In this 60 second tv spot we follow Blake (a recovering addict) as he arrives to Ocean Breeze Recovery for the first time. This was filmed by Tom Clark in collaboration with the Stonehenge Circle production company in Miami. Tom Clark is a commercial photographer offering a full range of advertising photography services as well as motion production services. For more of his video work visit Miami director of photography.
Tom Clark is now officially offering services as a commercial photographer in San Francisco. Since the photography industry tends to be seasonal in cities such as Miami and San Francisco, photographers who cover a wider territory can stay involved much more easily with clients.
For practical purposes, Tom Clark is based in Miami during the Fall and Winter Seasons and San Francisco during the Spring and Summer months, however, he is available for assignments as a professional photographer year round in each location. When traveling between Miami and San Francisco flights are considered a personal expense, so clients can rest assured they are never charged for this on their invoice. In each city we offer commercial advertising, fashion, portrait, product, architectural, interior and landscape photography services with capabilities of providing a wide range of production services.
One of my favorite things to photograph is the night landscape, however, as a photographer in Miami I’m faced much more often with urban settings and commissioned to photograph fashion and portraits. So lately I’ve wanted to combine my passion for capturing beautiful scenes at night with my day job so to speak. The result is this fashion story with the always amazing Emily Noe modeling a one piece swimsuit down by the Miami river.
There’s an allure to the night, which helps to provide a sense of place or narrative to photographs. Plus it provides a whole new set of challenges for photographers requiring new and exciting lighting techniques and creative control of exposure settings.
An Excerpt from Digital Photography Composition for Dummies written by Miami Photographer Tom Clark.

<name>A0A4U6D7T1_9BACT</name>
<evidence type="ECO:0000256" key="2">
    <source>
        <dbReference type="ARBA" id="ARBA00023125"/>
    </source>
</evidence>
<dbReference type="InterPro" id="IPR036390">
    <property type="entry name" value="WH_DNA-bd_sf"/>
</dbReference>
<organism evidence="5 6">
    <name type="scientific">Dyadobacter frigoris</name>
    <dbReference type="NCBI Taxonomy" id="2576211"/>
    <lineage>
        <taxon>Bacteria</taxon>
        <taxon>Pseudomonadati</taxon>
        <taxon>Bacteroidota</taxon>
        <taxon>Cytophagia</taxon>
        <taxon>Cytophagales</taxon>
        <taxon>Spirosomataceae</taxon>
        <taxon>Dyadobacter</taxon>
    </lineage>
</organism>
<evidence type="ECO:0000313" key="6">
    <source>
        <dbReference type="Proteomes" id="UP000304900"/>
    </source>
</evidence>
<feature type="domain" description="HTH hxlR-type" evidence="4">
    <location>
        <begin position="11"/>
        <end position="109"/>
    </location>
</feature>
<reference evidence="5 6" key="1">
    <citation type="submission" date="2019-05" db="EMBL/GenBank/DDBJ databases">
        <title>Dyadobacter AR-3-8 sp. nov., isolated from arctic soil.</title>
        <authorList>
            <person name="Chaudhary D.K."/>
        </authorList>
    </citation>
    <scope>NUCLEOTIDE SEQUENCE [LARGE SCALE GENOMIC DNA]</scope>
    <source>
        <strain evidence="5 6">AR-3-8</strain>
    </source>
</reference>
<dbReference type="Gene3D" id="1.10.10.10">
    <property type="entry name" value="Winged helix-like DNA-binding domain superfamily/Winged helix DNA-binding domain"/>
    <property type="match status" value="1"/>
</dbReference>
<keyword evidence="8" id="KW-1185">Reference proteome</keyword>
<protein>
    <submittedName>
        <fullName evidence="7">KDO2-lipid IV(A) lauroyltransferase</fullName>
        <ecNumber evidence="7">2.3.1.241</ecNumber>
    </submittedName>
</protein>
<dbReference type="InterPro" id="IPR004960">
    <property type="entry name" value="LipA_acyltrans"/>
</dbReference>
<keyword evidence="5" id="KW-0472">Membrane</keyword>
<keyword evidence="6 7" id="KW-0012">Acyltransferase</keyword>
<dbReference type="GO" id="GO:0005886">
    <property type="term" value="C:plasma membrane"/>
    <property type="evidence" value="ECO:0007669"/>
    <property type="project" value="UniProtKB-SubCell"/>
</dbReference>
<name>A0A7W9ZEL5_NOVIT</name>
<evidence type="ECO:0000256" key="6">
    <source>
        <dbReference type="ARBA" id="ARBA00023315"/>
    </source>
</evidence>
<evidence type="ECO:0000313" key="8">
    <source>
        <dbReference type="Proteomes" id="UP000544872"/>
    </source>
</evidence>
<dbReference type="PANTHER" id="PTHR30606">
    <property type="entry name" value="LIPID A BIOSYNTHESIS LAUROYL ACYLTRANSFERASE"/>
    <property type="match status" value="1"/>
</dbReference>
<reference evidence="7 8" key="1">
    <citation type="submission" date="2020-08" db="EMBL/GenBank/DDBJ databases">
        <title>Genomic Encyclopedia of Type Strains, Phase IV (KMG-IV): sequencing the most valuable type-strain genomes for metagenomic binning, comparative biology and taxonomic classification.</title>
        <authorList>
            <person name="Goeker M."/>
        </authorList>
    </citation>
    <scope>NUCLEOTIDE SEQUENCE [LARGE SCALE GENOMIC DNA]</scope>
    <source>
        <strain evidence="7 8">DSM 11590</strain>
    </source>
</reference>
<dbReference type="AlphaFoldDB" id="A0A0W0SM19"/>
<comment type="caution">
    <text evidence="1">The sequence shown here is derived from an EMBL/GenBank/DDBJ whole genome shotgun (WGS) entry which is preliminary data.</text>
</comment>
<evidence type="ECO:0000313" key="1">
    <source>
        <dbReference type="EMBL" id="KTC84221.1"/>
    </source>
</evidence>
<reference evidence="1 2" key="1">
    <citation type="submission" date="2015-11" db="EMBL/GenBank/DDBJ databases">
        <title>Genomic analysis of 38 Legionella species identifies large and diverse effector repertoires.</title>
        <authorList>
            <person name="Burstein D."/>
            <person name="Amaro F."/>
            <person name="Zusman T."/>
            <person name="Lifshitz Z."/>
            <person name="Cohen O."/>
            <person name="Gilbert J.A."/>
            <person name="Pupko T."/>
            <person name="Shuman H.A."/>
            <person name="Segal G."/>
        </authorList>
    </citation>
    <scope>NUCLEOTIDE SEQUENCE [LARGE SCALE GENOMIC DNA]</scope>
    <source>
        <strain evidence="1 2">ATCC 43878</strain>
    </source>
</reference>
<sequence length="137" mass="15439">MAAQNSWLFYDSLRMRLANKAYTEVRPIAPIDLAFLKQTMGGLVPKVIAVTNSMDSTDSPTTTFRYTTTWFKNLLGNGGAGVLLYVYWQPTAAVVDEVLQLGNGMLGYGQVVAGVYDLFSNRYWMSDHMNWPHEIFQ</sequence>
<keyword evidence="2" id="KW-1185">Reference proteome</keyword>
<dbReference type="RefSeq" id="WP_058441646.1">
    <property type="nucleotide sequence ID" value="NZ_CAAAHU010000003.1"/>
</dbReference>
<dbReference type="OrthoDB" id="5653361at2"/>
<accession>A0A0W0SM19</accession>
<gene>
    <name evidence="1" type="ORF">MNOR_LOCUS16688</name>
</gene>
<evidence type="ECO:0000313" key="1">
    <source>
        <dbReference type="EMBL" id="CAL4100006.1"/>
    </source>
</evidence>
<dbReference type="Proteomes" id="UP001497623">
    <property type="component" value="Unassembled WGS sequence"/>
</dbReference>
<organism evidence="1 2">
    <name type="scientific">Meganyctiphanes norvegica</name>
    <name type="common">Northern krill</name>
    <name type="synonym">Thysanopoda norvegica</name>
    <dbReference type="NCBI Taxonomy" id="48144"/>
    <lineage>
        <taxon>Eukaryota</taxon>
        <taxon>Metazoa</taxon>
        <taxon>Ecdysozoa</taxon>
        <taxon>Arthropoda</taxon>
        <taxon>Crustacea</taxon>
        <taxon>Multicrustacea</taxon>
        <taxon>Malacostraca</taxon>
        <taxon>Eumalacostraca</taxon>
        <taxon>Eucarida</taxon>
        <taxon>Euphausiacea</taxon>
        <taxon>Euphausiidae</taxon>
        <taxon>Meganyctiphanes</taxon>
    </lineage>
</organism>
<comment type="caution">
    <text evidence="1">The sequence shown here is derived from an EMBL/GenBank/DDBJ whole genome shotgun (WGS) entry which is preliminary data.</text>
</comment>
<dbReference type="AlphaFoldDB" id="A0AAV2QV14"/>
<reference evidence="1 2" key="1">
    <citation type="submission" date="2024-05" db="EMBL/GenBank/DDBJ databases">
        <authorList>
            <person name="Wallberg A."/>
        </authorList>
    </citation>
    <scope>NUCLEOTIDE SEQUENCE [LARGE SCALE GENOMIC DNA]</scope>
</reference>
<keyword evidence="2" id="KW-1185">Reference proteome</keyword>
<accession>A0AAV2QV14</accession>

Your frame is the entire rectangle that contains your scene. Within it you may create an additional compositional frame — certain elements that surround the subject. Serving as the outer rim of your composition, a compositional frame keeps viewers’ eyes from leaving the image and directs them to the scene’s important components. You can make a compositional frame from almost anything, as I highlight throughout this section.
Portrait photographers commonly use trees to frame a subject. Tree limbs bend and twist into dynamic shapes that seal off the edges of your frame. Often, photographers will pay particular attention to trees when shooting exteriors of buildings and structures. I’ve seen everything from small cottages to the Eiffel Tower framed by trees. In the portrait to the right I used trees in the background as a compositional frame to surround my subject…
Visual depth causes the appearance of three-dimensionality and gives viewers a more enjoyable visual journey through an image. The simplest way to add depth to your composition is to include elements in the foreground, possibly a middle ground, and the background. An object in the foreground appears larger than those things that are farther away. If you position a foreground element center or on a third (refer to Chapter 5 for more about thirds) in your frame, the element takes up a great deal of attention, and viewers most likely see it as the subject.